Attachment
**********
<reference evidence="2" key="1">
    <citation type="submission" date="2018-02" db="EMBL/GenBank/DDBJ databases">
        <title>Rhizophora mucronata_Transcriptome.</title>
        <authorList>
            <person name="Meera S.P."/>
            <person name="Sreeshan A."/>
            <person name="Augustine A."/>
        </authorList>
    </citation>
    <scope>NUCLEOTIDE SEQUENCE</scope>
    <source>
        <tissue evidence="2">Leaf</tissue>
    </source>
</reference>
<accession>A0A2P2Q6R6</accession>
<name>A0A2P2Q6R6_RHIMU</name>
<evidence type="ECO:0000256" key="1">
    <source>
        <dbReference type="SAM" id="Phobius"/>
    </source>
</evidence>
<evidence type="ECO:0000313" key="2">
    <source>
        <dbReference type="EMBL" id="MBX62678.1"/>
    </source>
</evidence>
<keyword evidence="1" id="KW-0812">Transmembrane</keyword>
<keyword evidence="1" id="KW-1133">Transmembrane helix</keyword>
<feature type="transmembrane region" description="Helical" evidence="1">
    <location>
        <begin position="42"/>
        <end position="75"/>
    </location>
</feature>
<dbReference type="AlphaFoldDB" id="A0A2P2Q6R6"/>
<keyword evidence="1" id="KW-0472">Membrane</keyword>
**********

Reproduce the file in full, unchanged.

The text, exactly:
<reference evidence="2" key="1">
    <citation type="submission" date="2018-02" db="EMBL/GenBank/DDBJ databases">
        <title>Rhizophora mucronata_Transcriptome.</title>
        <authorList>
            <person name="Meera S.P."/>
            <person name="Sreeshan A."/>
            <person name="Augustine A."/>
        </authorList>
    </citation>
    <scope>NUCLEOTIDE SEQUENCE</scope>
    <source>
        <tissue evidence="2">Leaf</tissue>
    </source>
</reference>
<accession>A0A2P2Q6R6</accession>
<name>A0A2P2Q6R6_RHIMU</name>
<evidence type="ECO:0000256" key="1">
    <source>
        <dbReference type="SAM" id="Phobius"/>
    </source>
</evidence>
<evidence type="ECO:0000313" key="2">
    <source>
        <dbReference type="EMBL" id="MBX62678.1"/>
    </source>
</evidence>
<keyword evidence="1" id="KW-0812">Transmembrane</keyword>
<keyword evidence="1" id="KW-1133">Transmembrane helix</keyword>
<feature type="transmembrane region" description="Helical" evidence="1">
    <location>
        <begin position="42"/>
        <end position="75"/>
    </location>
</feature>
<dbReference type="AlphaFoldDB" id="A0A2P2Q6R6"/>
<keyword evidence="1" id="KW-0472">Membrane</keyword>